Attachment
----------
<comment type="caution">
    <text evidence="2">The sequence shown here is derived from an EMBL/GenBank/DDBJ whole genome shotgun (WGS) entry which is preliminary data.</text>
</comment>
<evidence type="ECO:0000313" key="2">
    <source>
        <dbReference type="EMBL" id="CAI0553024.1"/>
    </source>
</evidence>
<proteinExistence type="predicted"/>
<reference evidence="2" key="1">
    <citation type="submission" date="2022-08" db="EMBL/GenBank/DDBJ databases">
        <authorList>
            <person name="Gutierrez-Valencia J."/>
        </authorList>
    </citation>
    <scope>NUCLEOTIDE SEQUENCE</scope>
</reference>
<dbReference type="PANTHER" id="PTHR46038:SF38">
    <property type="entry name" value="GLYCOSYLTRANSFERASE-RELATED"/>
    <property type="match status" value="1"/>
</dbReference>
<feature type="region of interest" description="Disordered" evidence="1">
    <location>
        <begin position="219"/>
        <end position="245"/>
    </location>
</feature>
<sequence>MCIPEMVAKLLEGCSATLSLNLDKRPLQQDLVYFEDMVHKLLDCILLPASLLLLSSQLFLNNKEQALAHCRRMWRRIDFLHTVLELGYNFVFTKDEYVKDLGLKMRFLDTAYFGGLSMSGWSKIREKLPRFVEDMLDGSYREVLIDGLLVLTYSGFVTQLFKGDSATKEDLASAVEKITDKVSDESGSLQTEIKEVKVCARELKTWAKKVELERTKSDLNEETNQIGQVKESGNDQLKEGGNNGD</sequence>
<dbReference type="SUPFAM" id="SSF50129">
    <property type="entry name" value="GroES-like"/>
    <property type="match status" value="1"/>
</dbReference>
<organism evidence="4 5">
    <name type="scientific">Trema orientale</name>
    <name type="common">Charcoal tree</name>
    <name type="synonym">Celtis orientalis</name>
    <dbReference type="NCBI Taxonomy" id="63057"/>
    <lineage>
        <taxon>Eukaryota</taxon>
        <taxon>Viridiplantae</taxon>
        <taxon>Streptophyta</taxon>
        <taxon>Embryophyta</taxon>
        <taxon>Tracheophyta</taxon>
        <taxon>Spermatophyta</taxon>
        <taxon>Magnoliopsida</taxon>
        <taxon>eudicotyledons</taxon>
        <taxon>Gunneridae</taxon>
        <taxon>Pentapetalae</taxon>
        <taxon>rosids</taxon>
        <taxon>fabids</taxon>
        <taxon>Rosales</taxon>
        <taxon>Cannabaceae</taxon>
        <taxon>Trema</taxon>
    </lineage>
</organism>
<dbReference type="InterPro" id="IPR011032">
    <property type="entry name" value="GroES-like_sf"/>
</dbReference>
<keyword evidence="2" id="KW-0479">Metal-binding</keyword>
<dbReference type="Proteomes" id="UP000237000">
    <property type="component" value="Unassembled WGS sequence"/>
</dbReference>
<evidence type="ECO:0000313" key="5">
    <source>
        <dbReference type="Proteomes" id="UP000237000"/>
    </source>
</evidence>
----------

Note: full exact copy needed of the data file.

<comment type="caution">
    <text evidence="2">The sequence shown here is derived from an EMBL/GenBank/DDBJ whole genome shotgun (WGS) entry which is preliminary data.</text>
</comment>
<evidence type="ECO:0000313" key="2">
    <source>
        <dbReference type="EMBL" id="CAI0553024.1"/>
    </source>
</evidence>
<proteinExistence type="predicted"/>
<reference evidence="2" key="1">
    <citation type="submission" date="2022-08" db="EMBL/GenBank/DDBJ databases">
        <authorList>
            <person name="Gutierrez-Valencia J."/>
        </authorList>
    </citation>
    <scope>NUCLEOTIDE SEQUENCE</scope>
</reference>
<dbReference type="PANTHER" id="PTHR46038:SF38">
    <property type="entry name" value="GLYCOSYLTRANSFERASE-RELATED"/>
    <property type="match status" value="1"/>
</dbReference>
<feature type="region of interest" description="Disordered" evidence="1">
    <location>
        <begin position="219"/>
        <end position="245"/>
    </location>
</feature>
<sequence>MCIPEMVAKLLEGCSATLSLNLDKRPLQQDLVYFEDMVHKLLDCILLPASLLLLSSQLFLNNKEQALAHCRRMWRRIDFLHTVLELGYNFVFTKDEYVKDLGLKMRFLDTAYFGGLSMSGWSKIREKLPRFVEDMLDGSYREVLIDGLLVLTYSGFVTQLFKGDSATKEDLASAVEKITDKVSDESGSLQTEIKEVKVCARELKTWAKKVELERTKSDLNEETNQIGQVKESGNDQLKEGGNNGD</sequence>
<dbReference type="SUPFAM" id="SSF50129">
    <property type="entry name" value="GroES-like"/>
    <property type="match status" value="1"/>
</dbReference>
<organism evidence="4 5">
    <name type="scientific">Trema orientale</name>
    <name type="common">Charcoal tree</name>
    <name type="synonym">Celtis orientalis</name>
    <dbReference type="NCBI Taxonomy" id="63057"/>
    <lineage>
        <taxon>Eukaryota</taxon>
        <taxon>Viridiplantae</taxon>
        <taxon>Streptophyta</taxon>
        <taxon>Embryophyta</taxon>
        <taxon>Tracheophyta</taxon>
        <taxon>Spermatophyta</taxon>
        <taxon>Magnoliopsida</taxon>
        <taxon>eudicotyledons</taxon>
        <taxon>Gunneridae</taxon>
        <taxon>Pentapetalae</taxon>
        <taxon>rosids</taxon>
        <taxon>fabids</taxon>
        <taxon>Rosales</taxon>
        <taxon>Cannabaceae</taxon>
        <taxon>Trema</taxon>
    </lineage>
</organism>
<dbReference type="InterPro" id="IPR011032">
    <property type="entry name" value="GroES-like_sf"/>
</dbReference>
<keyword evidence="2" id="KW-0479">Metal-binding</keyword>
<dbReference type="Proteomes" id="UP000237000">
    <property type="component" value="Unassembled WGS sequence"/>
</dbReference>
<evidence type="ECO:0000313" key="5">
    <source>
        <dbReference type="Proteomes" id="UP000237000"/>
    </source>
</evidence>